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The Yampa Valley Sin Circuit: Historic Red-Light Districts of Routt and Moffat Counties | Center for Colorado & the West at Auraria Library[12/7/2015 3:19:51 PM] Home The Yampa Valley Sin Circuit: Historic Red-Light Districts of Routt and Moffat CountiesThe Yampa Valley Sin Circuit: Historic Red-Light Districts of Routt and Moffat CountiesSubmitted by CLEAVITT on 12-2-2014 09:27 PMAuthor: Laurel Watson Publishing: The Yampa Valley Sin Circuit. By Laurel Watson. Charleston, SC: The History Press, 2014. 127 pages. Black-and-white photographs, maps, bibliography, index. 6 x 9. $19.99 paperback.Reviewer: Erin Holzhauser Reviewer Affiliation: Sin makes a very eye-catching title, and the pictures on the cover of The Yampa Valley Sin Circuit painted women glancing seductively over their shouldersadds to the books mystique. However, author Laurel Watsons documentation of illicit activities in Colorados Routt and Moffat Counties delivers more than just a predictable rendition of rowdy tales. Having earned both a bachelors and masters degree in history as well as working as a professional local historian out of Steamboat Springs in Routt County, Watson not only recounts the bawdy tales expected in a book about red-light districts, but she also takes the time to describe the historical framework of these stories. With impressive contextual information and near complete thoroughness, Watson plays both historian and storyteller in this book. While The Yampa Valley Sin Circuit appeals to local history and to Wild West enthusiasts alike, the book provides more history than just sinful stories. The Yampa Valley Sin Circuit is a quick read at 108 pages of text; yet the book crams an impressive seven parts and twenty-two chapters into its pages, full of entertainment and information. However, Watson waits until chapter 5, page 37, to begin telling the specific stories of saloonkeepers, prostitutes, and gun-happy scandals. During those introductory pages, she provides historical background to red-light districts, western settlement, and the settlement of Routt and Moffat Counties. While this takes up nearly a fourth of the text, and may seem too extensive, Watson moves the information along with a clear and direct style and a logical flow, motivating the reader to make it to the exciting, sinful stories. She admits to the limits of her work, stating that the book is by no means a comprehensive study on the saloons and saloon people of Northwest Colorado. She also clarifies the context of red-light districts and history in general, explaining that the stigmatization [of Victorian era morals] created a problem in the lack of earlier attention to documentation of areas and businesses that were considered red-light or saloon districts (7). From this statementthat these illicit stories belong in the historical record despite inadequate documentationWatson briefly recounts the context of the growth of the western United States: the Homestead Act and Civil War, the quick growth of towns during the era of rushed settlement, and the initial tolerance for red-light districts and the entertainments that they offered. By the time readers delve into the juicy details of the book, they have an understanding of how these stories fit into the larger historical context of the American West, and for a text of this size, Watsons attention to both context and EXPLORE BY MEDIABook Reviews Photographs Video Biographies New Publications Resource Guides County Newspaper HistoriesEXPLORE BY TOPICLand & Natural Resources Government & Law Agriculture Mining Commerce & Industry Transportation People & Places Communication Healthcare & Medicine Education & Libraries Cultural Communities Recreation & Entertainment Tourism ReligionEXPLORE BY CULTUREHispanic Native AmericanWhile on the Dominguez-Escalante expedition in 1776, Bernardo de Miera y Pacheco drew the first map of Colorado.


The Yampa Valley Sin Circuit: Historic Red-Light Districts of Routt and Moffat Counties | Center for Colorado & the West at Auraria Library[12/7/2015 3:19:51 PM] historical perspective is impressive, informative, easy to read, and important given the controversial nature of the subject. As the book moves from the introduction to part 1, Watson narrows her focus on Colorados northwest counties of Moffat and Routt. A map of these counties appears on page 15 to orient readers to the geography of the subject. As the most recognizable of the towns on the map, Steamboat Springs understandably receives more extensive attention through chapters 2, 3, and 4. After explaining the development and town culture of Steamboat, the bawdy characters appear. Even as she relates stories about these colorful people, Watson maintains a broad perspective, documenting their lives from beginning to end, or as much as possible. For example, she traces saloonkeeper Anton Kline from Germany and South Africa to his familys arrival in Routt (38). Sometimes she follows them out of Colorado to their tragic demise elsewhereas with the case of Hazel McGuire, who died in an asylum in Wyoming (50). With contextual information about Moffat and Routt Counties and an experienced historians perspective about the subject of the book, Watson proceeds to tell the stories of the sinners in Yampa Valleys sin circuit. From Steamboat Springs, the other towns documented are Yampa, Oak Creek, Hayden, and Craig. At this point, Watson releases her inner storyteller, relating colorful tales about the tragic Ward family (chapter 9), the hard-and-fast businessman Tom Piercen (chapter 11), and the scandalous trial of May Ray, who shot her husband, saloonkeeper and town constable James Ray, in Oak Creek (chapter 14). Watson continues to describe the full spectrum of these peoples lives; for example, Craig saloonkeeper Mike Smith ran as the Democratic candidate for state representative (chapter 21). Watson bases her storytelling on a vast array of archival documents, from various Colorado newspapers and state archives, as well as U.S. census records and secondary sources. However, one problem with the book perhaps results from these sources, and the cover photos hint at this omission: the faces looking at the prospective reader are all white. Watson mentions the presence of minorities in the introduction: redlight districts in western towns housed business from saloons, gambling halls, billiard rooms and boardinghouses of illicit reputation to residential areas of the working class, immigrants and people of color (7). Chapter 16, one page long, documents Hickory Flats, the red-light district of Oak Creek and home to mostly poor or of color (84). Also, Lem McApline, a Steamboat hotel and saloonkeeper and an immigrant from Canada, protested the local bathhouse when it charged red-light district residents $13.30 instead of $0.50 for admission, seeing this as unfair to the population of Brooklyn, which consisted of not only saloon people but also immigrants and new arrivals to town (54). Other than these few references, the reader must assume that all of the major players of these red-light districts were white or that no documentation of other ethnicities exist. While Watson has already explained that her text is not definitive or exhaustive on this topic, it would help if she addressed the issue more explicitly, explaining more precisely why all of the people mentioned in the book are white. However, this small lack of explicit articulation does not diminish the qualities of the book. The title promises stories of illicit people who moved to the West quickly and sought quick ways to make money, even if their businesses fell into societys morally questionable category. At the same time, Watson provides professionalism, extensively contextualizing the subject; she educates readers as well as thrilling them. Altogether, The Yampa Valley Sin Circuit is a well-written local history that will please a broad audience of western history enthusiasts. Reviewer Info: Erin Holzhauser is currently a graduate student in history at the University of Colorado Denver. She graduated summa cum laude from Regis University in 2006. Erin has worked in museum education for over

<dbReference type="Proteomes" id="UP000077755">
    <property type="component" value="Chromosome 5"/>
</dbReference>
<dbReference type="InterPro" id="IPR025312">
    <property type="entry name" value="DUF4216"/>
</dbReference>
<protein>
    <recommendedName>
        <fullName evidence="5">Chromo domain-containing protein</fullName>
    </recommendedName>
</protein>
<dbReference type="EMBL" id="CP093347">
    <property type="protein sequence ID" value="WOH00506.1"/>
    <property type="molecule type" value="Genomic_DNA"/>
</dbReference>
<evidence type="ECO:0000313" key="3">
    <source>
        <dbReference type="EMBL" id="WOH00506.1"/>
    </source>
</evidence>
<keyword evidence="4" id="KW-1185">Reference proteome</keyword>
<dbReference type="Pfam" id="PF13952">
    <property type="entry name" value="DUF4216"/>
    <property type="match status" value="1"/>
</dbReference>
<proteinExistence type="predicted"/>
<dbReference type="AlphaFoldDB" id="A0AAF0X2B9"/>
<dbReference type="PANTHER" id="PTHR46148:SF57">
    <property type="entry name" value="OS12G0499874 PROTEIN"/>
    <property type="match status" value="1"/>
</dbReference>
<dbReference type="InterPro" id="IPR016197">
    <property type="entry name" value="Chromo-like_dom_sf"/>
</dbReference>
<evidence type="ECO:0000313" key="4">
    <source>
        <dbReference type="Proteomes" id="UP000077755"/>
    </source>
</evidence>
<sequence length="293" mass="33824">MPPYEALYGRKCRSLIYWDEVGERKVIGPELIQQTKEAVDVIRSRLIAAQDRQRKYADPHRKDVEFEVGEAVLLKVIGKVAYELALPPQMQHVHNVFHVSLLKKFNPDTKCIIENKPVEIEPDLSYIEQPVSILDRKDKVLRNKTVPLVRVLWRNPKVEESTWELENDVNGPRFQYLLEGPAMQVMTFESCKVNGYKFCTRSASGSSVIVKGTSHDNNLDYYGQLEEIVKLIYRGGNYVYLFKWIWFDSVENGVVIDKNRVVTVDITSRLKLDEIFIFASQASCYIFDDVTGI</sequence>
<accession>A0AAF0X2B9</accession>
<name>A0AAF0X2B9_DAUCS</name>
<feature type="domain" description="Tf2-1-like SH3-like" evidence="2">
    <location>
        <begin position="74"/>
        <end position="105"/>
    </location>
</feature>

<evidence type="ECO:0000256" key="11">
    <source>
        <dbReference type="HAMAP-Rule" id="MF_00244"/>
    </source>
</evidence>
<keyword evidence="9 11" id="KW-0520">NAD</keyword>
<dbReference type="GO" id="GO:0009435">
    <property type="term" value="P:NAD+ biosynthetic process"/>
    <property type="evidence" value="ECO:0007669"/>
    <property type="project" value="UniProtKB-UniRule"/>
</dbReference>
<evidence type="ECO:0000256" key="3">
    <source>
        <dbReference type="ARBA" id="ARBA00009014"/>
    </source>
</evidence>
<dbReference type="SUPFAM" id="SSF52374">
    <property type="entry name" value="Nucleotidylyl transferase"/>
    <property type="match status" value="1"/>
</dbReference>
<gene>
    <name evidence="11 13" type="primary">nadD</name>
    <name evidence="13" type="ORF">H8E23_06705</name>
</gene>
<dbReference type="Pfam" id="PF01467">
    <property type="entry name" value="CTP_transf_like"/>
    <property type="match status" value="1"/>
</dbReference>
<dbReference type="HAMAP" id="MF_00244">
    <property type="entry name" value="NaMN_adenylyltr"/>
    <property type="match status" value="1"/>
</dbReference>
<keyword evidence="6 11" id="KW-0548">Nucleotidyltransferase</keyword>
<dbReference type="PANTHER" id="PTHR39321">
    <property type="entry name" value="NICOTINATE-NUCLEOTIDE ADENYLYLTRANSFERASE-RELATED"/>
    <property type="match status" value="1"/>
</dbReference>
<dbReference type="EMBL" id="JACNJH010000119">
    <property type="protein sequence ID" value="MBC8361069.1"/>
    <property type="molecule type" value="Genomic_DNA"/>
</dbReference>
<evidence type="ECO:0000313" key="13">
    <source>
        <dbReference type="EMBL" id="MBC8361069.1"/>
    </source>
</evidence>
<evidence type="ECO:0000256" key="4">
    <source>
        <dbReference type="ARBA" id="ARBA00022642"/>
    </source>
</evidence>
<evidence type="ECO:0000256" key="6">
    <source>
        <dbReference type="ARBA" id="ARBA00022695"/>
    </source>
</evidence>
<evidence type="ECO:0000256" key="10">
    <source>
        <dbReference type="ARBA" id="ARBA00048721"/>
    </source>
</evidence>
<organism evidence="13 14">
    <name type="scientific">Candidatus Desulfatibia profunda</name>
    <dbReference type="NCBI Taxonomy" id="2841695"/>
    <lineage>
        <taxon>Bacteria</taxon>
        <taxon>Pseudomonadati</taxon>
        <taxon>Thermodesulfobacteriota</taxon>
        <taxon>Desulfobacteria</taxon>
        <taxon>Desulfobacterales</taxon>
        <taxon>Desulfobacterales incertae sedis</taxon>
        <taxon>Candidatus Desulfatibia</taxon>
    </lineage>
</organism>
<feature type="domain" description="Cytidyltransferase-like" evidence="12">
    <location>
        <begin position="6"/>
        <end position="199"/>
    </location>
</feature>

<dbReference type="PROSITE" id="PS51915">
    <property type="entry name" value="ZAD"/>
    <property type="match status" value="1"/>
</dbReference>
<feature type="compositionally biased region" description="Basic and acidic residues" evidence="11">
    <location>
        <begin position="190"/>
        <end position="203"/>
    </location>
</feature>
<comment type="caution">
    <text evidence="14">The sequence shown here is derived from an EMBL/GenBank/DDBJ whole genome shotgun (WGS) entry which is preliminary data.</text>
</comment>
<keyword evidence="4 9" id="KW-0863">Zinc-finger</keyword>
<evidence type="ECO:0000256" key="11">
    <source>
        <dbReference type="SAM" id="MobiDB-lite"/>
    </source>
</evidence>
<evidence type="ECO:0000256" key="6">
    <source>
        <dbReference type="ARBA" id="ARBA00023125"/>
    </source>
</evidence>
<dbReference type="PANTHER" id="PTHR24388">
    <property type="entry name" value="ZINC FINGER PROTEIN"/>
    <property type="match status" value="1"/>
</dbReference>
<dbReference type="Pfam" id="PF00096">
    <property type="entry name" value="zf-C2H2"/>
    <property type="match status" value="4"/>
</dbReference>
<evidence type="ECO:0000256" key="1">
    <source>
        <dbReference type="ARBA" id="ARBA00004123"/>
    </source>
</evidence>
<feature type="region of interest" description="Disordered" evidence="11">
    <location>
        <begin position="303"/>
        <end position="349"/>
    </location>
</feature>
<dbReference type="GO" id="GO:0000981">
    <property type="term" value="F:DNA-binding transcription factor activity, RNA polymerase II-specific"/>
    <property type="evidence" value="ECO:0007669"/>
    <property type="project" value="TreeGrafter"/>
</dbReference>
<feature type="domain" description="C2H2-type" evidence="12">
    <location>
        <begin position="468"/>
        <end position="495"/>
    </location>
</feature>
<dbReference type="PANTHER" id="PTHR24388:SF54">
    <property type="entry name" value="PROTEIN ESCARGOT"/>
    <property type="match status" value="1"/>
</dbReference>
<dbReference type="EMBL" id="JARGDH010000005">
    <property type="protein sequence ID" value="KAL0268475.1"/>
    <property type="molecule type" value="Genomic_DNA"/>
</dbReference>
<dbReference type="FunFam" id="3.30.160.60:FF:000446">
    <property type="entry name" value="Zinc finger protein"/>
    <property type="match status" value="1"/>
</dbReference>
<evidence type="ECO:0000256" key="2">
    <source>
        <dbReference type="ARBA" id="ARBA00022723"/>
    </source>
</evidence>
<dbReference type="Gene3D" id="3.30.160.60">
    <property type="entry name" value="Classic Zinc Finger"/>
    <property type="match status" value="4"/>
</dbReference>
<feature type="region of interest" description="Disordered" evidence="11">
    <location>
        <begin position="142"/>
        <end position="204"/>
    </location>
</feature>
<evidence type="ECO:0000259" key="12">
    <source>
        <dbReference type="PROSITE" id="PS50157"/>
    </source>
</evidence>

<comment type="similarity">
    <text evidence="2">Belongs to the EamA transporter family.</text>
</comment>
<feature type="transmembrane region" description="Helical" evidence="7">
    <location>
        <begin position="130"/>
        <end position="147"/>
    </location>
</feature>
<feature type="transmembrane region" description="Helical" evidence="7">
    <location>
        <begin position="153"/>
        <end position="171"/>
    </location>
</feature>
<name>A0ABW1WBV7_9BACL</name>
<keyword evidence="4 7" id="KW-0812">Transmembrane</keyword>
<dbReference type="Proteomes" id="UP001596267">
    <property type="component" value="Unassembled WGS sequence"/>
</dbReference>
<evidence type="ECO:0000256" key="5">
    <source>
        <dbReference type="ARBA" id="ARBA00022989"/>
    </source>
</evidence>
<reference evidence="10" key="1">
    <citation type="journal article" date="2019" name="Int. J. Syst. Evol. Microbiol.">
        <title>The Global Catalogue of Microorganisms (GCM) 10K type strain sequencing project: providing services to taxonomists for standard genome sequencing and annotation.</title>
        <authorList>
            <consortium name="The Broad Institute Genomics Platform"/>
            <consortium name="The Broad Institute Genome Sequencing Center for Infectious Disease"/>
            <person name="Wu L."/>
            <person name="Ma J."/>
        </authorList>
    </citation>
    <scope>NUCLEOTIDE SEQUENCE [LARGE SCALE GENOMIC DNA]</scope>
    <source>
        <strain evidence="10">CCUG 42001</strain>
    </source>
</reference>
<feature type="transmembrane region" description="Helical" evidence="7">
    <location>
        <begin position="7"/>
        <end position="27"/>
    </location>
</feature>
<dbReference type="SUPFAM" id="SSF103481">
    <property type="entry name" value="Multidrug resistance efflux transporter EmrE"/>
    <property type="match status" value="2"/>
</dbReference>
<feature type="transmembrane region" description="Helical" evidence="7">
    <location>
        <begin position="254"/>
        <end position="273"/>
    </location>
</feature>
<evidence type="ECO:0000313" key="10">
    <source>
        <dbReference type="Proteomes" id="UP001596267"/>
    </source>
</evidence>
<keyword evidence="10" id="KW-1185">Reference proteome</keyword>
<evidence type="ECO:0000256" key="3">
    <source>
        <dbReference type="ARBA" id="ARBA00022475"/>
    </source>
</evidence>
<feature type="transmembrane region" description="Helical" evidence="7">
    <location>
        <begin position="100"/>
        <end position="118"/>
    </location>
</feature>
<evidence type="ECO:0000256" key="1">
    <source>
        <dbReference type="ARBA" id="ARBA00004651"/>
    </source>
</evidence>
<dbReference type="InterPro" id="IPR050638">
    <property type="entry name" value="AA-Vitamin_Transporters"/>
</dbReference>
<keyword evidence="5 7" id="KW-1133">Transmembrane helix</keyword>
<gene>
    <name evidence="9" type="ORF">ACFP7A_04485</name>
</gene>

The Yampa Valley Sin Circuit: Historic Red-Light Districts of Routt and Moffat Counties | Center for Colorado & the West at Auraria Library[12/7/2015 3:19:51 PM] Auraria Library 303-556-4587 1100 Lawrence Street Denver, Colorado 80204 In the News Partners & Donations About Us Contact Us ten years and has more recently worked as a research assistant.